Apple has released security updates today for iOS to patch three zero-day vulnerabilities that were discovered being abused in attacks against its users.
According to Shane Huntley, Director of Google's Threat Analysis Group, the three iOS zero-days are related to the recent spat of three Chrome zero-days[1, 2, 3] and a Windows zero-day that Google had previously disclosed over the past two weeks.
Just like in the four previous cases, Google has not shared details about the attacker(s) or their target(s).
While it's unknown if the zero-days have been used against selected targets or en-masse, iOS users are advised to update to iOS 14.2, just to be on the safe side.
The same security bugs have also been fixed in iPadOS 14.2 and watchOS 5.3.8, 6.2.9, and 7.1, and have also been backported for older generation iPhones via iOS 12.4.9, also released today.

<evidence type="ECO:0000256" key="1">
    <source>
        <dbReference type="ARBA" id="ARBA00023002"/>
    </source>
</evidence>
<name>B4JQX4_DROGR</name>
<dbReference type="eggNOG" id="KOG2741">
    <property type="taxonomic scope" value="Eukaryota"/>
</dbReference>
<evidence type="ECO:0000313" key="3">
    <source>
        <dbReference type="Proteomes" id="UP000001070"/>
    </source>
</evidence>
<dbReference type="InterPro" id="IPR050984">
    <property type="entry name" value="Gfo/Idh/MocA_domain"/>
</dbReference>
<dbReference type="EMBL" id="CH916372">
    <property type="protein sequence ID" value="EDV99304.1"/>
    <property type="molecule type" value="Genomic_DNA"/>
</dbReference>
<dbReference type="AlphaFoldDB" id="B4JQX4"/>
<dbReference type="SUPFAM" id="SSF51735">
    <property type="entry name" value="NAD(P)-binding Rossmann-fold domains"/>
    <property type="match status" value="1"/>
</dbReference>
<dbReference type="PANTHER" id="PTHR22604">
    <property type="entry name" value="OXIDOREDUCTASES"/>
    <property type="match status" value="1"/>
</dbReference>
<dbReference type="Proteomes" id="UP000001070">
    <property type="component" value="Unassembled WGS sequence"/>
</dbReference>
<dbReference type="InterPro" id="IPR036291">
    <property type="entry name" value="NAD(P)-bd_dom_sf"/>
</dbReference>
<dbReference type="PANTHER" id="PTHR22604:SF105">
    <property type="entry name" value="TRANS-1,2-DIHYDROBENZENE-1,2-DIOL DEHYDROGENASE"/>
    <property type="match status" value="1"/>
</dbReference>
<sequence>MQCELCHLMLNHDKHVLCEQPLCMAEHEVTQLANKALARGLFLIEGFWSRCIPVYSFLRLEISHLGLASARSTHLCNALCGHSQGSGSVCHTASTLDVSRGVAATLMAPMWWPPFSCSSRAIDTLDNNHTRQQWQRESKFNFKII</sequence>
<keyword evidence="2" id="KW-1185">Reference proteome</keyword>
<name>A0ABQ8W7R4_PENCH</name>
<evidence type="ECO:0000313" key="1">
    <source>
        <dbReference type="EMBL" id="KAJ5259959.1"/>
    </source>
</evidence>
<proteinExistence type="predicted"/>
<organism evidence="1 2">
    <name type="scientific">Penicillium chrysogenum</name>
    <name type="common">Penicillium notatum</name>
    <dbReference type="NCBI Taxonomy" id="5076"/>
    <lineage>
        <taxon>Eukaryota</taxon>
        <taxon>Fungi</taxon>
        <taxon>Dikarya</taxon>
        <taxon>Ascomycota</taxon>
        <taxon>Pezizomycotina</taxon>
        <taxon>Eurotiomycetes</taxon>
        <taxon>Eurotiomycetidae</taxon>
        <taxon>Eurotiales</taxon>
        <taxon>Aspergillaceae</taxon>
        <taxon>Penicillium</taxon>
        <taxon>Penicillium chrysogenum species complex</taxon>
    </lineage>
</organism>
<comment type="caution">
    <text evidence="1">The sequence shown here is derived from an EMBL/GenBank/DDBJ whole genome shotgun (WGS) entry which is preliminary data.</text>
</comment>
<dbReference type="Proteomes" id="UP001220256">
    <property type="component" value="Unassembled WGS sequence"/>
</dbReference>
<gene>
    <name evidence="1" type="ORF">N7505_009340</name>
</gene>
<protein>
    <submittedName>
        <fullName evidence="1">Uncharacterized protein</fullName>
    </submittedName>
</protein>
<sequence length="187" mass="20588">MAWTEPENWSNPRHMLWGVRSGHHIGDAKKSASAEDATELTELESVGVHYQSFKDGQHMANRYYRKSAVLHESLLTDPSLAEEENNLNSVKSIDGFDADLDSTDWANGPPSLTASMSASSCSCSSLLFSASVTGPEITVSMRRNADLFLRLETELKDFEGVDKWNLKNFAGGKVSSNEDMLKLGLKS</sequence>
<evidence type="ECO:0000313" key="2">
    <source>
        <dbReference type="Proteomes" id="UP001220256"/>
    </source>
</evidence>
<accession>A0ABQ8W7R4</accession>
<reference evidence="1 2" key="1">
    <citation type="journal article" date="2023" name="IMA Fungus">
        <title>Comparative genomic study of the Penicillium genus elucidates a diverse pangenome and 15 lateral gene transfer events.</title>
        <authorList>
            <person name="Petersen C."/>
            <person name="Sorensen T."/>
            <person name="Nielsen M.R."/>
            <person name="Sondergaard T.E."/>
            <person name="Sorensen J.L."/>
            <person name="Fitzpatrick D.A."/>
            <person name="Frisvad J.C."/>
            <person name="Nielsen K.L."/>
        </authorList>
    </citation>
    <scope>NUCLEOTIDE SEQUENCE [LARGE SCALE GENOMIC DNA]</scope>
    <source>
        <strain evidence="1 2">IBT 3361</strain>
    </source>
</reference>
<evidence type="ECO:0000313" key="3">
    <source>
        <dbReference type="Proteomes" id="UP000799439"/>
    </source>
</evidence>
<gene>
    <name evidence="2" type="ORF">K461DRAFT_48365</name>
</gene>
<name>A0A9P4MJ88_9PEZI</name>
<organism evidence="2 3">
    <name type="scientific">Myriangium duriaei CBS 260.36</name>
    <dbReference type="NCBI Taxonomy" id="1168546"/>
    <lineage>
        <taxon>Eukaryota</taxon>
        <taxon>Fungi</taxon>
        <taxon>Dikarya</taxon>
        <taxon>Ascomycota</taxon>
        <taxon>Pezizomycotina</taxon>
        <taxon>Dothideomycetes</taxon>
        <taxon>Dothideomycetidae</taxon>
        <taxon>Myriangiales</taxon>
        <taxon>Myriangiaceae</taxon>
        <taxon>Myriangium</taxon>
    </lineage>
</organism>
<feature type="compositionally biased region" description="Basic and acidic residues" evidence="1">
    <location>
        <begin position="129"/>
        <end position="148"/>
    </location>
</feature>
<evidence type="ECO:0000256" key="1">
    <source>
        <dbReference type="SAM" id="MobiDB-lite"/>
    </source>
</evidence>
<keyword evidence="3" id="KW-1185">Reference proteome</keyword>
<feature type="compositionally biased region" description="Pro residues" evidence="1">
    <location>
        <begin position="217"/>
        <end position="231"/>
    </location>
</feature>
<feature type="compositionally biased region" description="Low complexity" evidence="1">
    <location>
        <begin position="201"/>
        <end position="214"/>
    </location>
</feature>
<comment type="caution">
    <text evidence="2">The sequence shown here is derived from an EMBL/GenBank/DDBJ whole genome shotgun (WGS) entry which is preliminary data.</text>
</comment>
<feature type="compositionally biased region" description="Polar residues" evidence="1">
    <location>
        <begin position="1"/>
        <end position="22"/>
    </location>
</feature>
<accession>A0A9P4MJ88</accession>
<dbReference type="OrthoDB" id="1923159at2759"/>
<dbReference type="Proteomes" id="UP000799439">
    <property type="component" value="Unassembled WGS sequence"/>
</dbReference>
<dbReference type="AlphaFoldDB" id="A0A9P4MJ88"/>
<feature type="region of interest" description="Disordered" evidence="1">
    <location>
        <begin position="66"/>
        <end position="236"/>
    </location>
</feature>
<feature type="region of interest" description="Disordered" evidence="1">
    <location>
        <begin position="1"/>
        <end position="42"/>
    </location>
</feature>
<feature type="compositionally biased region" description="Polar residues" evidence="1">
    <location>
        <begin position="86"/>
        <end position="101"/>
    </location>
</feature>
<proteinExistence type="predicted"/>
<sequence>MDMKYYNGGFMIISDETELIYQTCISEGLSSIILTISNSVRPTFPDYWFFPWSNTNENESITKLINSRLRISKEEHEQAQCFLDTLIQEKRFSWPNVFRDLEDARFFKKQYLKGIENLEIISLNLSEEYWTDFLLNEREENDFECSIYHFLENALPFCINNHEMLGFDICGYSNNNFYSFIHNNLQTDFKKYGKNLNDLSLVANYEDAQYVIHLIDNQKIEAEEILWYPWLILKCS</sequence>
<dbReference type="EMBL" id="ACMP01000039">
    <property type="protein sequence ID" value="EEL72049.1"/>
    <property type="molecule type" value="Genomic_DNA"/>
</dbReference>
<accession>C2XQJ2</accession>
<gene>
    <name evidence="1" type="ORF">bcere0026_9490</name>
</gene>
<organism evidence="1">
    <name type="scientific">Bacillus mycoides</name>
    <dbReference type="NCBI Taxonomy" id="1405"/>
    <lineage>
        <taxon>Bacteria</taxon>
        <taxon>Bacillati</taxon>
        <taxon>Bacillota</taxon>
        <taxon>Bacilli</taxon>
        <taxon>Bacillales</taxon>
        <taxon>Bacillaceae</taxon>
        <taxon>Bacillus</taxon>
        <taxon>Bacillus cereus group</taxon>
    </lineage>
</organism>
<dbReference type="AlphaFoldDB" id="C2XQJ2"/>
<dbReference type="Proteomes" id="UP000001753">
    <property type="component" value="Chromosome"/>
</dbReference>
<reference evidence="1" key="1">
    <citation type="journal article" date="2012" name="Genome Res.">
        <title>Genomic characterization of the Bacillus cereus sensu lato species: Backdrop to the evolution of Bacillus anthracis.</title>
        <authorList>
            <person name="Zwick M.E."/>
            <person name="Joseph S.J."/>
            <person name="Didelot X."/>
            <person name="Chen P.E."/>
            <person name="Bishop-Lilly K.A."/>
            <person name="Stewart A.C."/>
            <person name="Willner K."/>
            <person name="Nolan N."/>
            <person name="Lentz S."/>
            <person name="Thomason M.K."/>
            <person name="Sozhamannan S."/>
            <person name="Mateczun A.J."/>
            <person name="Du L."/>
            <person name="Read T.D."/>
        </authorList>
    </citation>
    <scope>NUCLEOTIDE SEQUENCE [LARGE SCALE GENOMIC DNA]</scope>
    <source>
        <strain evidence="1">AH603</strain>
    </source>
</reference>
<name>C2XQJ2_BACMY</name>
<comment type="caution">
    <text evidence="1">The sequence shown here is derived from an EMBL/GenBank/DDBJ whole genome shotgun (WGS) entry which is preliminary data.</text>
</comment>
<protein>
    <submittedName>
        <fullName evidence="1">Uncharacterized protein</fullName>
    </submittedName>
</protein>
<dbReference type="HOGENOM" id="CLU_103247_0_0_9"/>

According to Google Project Zero team lead Ben Hawkes, whose team discovered and reported the attacks to Apple, the three iOS zero-days are:
CVE-2020-27930 — a remote code execution issue in the iOS FontParser component that lets attackers run code remotely on iOS devices.
CVE-2020-27932 — a privilege escalation vulnerability in the iOS kernel that lets attackers run malicious code with kernel-level privileges.
CVE-2020-27950 — a memory leak in the iOS kernel that allows attackers to retrieve content from an iOS device's kernel memory.
All three bugs are believed to have been used together, part of an exploit chain, allowing attackers to compromise iPhone devices remotely.